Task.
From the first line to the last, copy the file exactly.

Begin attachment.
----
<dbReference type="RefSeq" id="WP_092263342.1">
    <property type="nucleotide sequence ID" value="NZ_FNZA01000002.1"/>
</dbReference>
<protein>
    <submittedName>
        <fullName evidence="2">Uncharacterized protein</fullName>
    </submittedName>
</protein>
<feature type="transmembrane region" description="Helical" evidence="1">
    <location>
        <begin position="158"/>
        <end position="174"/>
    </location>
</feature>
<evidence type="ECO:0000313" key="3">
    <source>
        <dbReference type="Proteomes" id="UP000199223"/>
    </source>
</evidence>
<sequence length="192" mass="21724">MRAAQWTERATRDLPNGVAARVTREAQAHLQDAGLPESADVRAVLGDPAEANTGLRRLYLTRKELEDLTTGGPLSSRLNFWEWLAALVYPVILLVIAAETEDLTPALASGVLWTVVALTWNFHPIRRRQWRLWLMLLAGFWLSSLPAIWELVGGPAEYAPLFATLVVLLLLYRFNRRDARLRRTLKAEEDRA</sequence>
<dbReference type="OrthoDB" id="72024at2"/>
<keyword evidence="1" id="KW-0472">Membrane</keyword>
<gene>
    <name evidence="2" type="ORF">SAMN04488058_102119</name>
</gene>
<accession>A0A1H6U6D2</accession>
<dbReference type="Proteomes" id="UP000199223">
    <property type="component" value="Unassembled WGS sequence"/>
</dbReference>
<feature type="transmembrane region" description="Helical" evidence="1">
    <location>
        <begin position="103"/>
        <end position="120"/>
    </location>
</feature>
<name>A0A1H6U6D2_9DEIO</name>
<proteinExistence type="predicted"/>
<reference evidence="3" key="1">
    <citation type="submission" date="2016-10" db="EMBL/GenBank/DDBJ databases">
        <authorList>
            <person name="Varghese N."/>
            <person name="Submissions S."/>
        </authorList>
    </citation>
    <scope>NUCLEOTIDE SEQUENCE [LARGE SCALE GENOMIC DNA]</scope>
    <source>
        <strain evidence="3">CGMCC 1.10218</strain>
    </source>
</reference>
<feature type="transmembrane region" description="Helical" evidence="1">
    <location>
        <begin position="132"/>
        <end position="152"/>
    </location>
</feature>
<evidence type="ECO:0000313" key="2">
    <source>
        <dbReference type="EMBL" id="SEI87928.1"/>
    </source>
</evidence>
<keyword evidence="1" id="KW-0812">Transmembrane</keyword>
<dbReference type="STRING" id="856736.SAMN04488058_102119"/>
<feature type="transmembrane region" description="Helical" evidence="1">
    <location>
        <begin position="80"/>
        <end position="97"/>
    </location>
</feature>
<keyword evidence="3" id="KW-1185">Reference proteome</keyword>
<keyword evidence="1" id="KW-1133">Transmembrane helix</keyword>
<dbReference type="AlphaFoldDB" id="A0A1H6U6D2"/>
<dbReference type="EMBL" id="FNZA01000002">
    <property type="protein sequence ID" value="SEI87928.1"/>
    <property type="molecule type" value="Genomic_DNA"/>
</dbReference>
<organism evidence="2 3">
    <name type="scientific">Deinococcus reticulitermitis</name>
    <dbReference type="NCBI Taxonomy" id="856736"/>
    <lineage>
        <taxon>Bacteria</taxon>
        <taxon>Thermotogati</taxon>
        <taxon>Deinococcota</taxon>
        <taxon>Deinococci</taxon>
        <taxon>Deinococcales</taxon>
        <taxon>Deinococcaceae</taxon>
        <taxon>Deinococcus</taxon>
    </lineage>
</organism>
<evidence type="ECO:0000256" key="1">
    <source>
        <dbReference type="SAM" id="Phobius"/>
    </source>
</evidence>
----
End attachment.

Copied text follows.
<dbReference type="RefSeq" id="WP_092263342.1">
    <property type="nucleotide sequence ID" value="NZ_FNZA01000002.1"/>
</dbReference>
<protein>
    <submittedName>
        <fullName evidence="2">Uncharacterized protein</fullName>
    </submittedName>
</protein>
<feature type="transmembrane region" description="Helical" evidence="1">
    <location>
        <begin position="158"/>
        <end position="174"/>
    </location>
</feature>
<evidence type="ECO:0000313" key="3">
    <source>
        <dbReference type="Proteomes" id="UP000199223"/>
    </source>
</evidence>
<sequence length="192" mass="21724">MRAAQWTERATRDLPNGVAARVTREAQAHLQDAGLPESADVRAVLGDPAEANTGLRRLYLTRKELEDLTTGGPLSSRLNFWEWLAALVYPVILLVIAAETEDLTPALASGVLWTVVALTWNFHPIRRRQWRLWLMLLAGFWLSSLPAIWELVGGPAEYAPLFATLVVLLLLYRFNRRDARLRRTLKAEEDRA</sequence>
<dbReference type="OrthoDB" id="72024at2"/>
<keyword evidence="1" id="KW-0472">Membrane</keyword>
<gene>
    <name evidence="2" type="ORF">SAMN04488058_102119</name>
</gene>
<accession>A0A1H6U6D2</accession>
<dbReference type="Proteomes" id="UP000199223">
    <property type="component" value="Unassembled WGS sequence"/>
</dbReference>
<feature type="transmembrane region" description="Helical" evidence="1">
    <location>
        <begin position="103"/>
        <end position="120"/>
    </location>
</feature>
<name>A0A1H6U6D2_9DEIO</name>
<proteinExistence type="predicted"/>
<reference evidence="3" key="1">
    <citation type="submission" date="2016-10" db="EMBL/GenBank/DDBJ databases">
        <authorList>
            <person name="Varghese N."/>
            <person name="Submissions S."/>
        </authorList>
    </citation>
    <scope>NUCLEOTIDE SEQUENCE [LARGE SCALE GENOMIC DNA]</scope>
    <source>
        <strain evidence="3">CGMCC 1.10218</strain>
    </source>
</reference>
<feature type="transmembrane region" description="Helical" evidence="1">
    <location>
        <begin position="132"/>
        <end position="152"/>
    </location>
</feature>
<evidence type="ECO:0000313" key="2">
    <source>
        <dbReference type="EMBL" id="SEI87928.1"/>
    </source>
</evidence>
<keyword evidence="1" id="KW-0812">Transmembrane</keyword>
<dbReference type="STRING" id="856736.SAMN04488058_102119"/>
<feature type="transmembrane region" description="Helical" evidence="1">
    <location>
        <begin position="80"/>
        <end position="97"/>
    </location>
</feature>
<keyword evidence="3" id="KW-1185">Reference proteome</keyword>
<keyword evidence="1" id="KW-1133">Transmembrane helix</keyword>
<dbReference type="AlphaFoldDB" id="A0A1H6U6D2"/>
<dbReference type="EMBL" id="FNZA01000002">
    <property type="protein sequence ID" value="SEI87928.1"/>
    <property type="molecule type" value="Genomic_DNA"/>
</dbReference>
<organism evidence="2 3">
    <name type="scientific">Deinococcus reticulitermitis</name>
    <dbReference type="NCBI Taxonomy" id="856736"/>
    <lineage>
        <taxon>Bacteria</taxon>
        <taxon>Thermotogati</taxon>
        <taxon>Deinococcota</taxon>
        <taxon>Deinococci</taxon>
        <taxon>Deinococcales</taxon>
        <taxon>Deinococcaceae</taxon>
        <taxon>Deinococcus</taxon>
    </lineage>
</organism>
<evidence type="ECO:0000256" key="1">
    <source>
        <dbReference type="SAM" id="Phobius"/>
    </source>
</evidence>